Juul brand vaping products are seen promoted at a vape shop in Jakarta, Indonesia, on February 17, 2020. REUTERS/WILLY KURNIAWAN
Juul brand vaping products are seen promoted at a vape shop in Jakarta, Indonesia, on February 17, 2020. REUTERS/WILLY KURNIAWAN

The SA unit of cigarette group Philip Morris International has welcomed finance minister Tito Mboweni’s announcement of the introduction of excise tax on heated tobacco products, which is at a lower rate than that of cigarettes.  

The tobacco industry continues to face a rising number of challenges in SA, including increasing cigarette trafficking and an uncertain regulatory environment.

In his budget speech on Wednesday, Mboweni said that in line with department of health policy, the government will start taxing heated tobacco products, for example hubbly bubbly. The rate will be set at 75% of the rate of cigarettes.

Electronic cigarettes, or so-called vapes, will be taxed from 2021.

Marcelo Nico, MD of Philip Morris SA, said that by creating this differentiation, Mboweni and his team recognise the role that taxation can play in encouraging adult smokers to switch to less harmful tobacco products.

“The best choice any smoker can make is to quit nicotine and tobacco entirely. Those who would otherwise continue smoking should change to a less harmful alternative,” Nico said.

He said there is mounting evidence that regulating less harmful tobacco products differently from cigarettes can reduce smoking rates to the overall benefit of public health.

“Cigarette smoking is the most harmful form of tobacco consumption. Smokers deserve access to accurate information about less harmful alternatives. This new tax category is a step towards encouraging those who would otherwise continue smoking to change to less harmful alternatives,” Nico said.  

He said Philip Morris’s investment in smoke-free alternatives will rise to R650m this year.

Globally the company has made a public commitment to replace cigarettes with less harmful products as soon as possible. Philip Morris International states that these products now constitute 92% of its research & development budget, 60% of its global commercial spend and 20% of revenues just five years after commercialising.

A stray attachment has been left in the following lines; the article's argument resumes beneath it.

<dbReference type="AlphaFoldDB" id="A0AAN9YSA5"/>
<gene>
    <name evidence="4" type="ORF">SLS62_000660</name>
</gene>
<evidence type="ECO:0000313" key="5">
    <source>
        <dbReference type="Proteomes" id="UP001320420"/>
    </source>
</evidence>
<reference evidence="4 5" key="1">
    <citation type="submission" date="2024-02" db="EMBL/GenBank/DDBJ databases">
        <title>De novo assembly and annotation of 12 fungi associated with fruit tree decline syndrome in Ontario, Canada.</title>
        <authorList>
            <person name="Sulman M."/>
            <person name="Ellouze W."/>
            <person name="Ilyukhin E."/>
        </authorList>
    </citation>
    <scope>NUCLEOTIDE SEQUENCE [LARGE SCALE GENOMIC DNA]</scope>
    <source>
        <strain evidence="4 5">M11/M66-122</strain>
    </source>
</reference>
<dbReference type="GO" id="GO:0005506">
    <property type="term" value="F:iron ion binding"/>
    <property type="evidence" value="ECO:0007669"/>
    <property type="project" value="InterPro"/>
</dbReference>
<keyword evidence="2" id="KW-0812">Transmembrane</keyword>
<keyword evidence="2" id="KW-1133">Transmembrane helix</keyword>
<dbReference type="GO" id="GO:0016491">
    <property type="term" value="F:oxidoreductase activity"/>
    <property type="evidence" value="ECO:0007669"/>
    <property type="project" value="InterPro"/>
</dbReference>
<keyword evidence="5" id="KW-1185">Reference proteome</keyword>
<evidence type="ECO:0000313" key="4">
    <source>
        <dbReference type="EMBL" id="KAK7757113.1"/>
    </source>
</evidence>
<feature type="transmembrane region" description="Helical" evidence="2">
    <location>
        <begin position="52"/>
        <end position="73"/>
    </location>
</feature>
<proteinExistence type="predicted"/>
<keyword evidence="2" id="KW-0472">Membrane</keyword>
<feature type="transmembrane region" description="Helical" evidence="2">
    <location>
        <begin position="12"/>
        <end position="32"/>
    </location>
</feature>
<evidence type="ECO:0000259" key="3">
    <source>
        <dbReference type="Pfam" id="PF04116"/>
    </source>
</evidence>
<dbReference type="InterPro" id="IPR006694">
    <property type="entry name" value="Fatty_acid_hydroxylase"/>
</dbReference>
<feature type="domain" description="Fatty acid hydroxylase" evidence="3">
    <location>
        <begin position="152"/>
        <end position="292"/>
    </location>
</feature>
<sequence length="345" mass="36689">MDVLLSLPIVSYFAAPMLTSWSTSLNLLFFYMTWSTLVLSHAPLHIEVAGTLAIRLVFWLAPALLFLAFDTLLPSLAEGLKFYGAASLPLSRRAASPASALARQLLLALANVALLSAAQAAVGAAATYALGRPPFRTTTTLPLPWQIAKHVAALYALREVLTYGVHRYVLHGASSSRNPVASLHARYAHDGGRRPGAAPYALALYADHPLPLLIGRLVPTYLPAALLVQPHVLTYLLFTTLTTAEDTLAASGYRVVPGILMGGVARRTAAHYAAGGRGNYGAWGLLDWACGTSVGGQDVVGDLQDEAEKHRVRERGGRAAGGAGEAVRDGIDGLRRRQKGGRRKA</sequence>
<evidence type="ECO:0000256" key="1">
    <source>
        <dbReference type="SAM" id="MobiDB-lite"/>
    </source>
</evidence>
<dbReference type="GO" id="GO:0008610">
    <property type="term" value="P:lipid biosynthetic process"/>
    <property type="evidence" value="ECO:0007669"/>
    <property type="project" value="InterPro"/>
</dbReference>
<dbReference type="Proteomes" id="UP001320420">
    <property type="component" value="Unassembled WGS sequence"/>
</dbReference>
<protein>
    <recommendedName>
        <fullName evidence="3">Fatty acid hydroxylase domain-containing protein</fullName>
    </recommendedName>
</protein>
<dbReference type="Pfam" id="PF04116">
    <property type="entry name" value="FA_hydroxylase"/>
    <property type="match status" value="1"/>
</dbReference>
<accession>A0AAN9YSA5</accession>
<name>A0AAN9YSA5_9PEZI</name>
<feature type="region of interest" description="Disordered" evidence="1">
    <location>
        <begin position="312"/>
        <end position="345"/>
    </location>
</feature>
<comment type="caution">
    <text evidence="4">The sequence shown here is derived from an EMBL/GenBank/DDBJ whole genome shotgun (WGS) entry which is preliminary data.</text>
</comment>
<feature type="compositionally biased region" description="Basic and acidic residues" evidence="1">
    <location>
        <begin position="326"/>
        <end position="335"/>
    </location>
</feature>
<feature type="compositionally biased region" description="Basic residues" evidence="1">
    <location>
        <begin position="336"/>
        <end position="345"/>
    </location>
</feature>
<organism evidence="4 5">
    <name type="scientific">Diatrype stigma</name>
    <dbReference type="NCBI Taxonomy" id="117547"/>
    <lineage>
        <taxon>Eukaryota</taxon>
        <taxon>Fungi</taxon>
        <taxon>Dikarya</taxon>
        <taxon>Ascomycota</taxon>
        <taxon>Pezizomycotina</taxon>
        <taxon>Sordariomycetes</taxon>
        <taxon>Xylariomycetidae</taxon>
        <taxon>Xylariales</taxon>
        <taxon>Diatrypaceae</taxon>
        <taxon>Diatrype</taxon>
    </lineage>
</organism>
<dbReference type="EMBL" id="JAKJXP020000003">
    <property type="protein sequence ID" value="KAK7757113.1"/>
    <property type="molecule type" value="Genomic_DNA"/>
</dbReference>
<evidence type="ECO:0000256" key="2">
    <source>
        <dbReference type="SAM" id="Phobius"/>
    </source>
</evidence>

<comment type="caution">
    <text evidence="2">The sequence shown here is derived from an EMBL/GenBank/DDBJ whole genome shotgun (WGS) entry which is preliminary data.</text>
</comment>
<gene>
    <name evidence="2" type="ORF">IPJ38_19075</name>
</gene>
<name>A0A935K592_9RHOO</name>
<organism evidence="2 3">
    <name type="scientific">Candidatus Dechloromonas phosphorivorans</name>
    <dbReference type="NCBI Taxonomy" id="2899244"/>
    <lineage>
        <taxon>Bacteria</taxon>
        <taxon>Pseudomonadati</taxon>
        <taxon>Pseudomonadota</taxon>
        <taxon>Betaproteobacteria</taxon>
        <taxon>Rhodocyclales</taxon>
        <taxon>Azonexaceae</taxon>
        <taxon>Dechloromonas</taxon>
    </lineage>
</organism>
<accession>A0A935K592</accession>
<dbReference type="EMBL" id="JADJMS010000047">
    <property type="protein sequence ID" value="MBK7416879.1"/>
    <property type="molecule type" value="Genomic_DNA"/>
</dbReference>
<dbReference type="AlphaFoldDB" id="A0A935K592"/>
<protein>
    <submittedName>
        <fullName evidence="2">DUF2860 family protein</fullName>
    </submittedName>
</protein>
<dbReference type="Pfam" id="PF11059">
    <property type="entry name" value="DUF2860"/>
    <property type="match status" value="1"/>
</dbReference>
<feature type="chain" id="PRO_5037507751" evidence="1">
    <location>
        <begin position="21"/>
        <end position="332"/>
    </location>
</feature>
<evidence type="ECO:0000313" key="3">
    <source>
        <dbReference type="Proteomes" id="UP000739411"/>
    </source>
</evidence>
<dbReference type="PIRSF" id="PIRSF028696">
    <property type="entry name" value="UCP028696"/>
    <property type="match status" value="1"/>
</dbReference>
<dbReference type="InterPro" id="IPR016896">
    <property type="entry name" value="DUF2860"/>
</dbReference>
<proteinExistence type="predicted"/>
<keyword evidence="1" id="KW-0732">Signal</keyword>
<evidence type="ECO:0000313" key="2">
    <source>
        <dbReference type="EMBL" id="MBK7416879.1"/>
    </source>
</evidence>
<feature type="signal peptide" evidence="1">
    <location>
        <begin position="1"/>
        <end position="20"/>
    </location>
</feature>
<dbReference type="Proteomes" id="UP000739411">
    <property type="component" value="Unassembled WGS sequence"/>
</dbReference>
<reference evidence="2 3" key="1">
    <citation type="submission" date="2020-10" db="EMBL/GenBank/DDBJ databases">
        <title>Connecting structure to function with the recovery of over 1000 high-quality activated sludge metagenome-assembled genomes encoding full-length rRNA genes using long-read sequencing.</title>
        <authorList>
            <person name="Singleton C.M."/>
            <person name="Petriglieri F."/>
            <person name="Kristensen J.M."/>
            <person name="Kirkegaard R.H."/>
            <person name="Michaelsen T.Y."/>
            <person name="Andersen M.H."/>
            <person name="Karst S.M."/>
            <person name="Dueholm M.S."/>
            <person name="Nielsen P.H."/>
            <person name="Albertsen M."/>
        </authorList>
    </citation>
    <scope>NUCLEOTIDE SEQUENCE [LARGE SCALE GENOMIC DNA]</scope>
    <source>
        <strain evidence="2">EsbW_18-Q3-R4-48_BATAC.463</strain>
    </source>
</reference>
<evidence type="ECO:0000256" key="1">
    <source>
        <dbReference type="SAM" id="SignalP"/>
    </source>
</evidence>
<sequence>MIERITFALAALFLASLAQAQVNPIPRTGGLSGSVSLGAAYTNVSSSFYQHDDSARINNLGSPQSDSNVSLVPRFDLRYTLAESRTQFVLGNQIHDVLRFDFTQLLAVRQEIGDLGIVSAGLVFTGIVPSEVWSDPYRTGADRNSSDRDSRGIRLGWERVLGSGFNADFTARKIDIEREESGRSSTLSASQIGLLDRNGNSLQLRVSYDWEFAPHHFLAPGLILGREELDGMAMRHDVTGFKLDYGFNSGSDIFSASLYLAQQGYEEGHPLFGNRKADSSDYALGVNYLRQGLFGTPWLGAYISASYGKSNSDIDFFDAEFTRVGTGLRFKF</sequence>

The National Council Against Smoking (NCAS) also welcomed the tax on e-cigarettes, saying the move will reduce youth use of the devices and prevent them from becoming addicted to nicotine and later switching to cigarettes.

“This tax brings SA in line with countries such as Kenya which already have a tax on e-cigarettes,” NCAS executive director Savera Kalideen said.

“It is in line with recommendations from the World Health Organisation (WHO) as an effective way to reduce health harm. It is also in line with the World Bank’s recommendations to use tax on tobacco to reduce the health burden and bring in revenue to the fiscus.”

Kalideen said, however, the group was disappointed with the increase of just 74c per packet of 20 cigarettes. “The increase brings the excise tax to R17.40 per packet and people who smoke nine cigarettes on average a day will only spend an additional R122 for the year.”

The government has long been pushing for legislation meant to curb smoking. The Control of Tobacco Products and Electronic Delivery Systems Bill seeks to, among other measures, control and ban smoking in public areas, limit the display of tobacco products at point of sale and introduce plain packaging of tobacco products.

The health department says stricter tobacco laws will reduce tobacco use and prevent millions of people dying from tobacco-related illnesses such as heart attacks and strokes.

The WHO has backed stricter tobacco laws in SA, saying they are consistent with the country’s obligations under the Framework Convention on Tobacco Control and bring SA back to the forefront of international tobacco control best practice.


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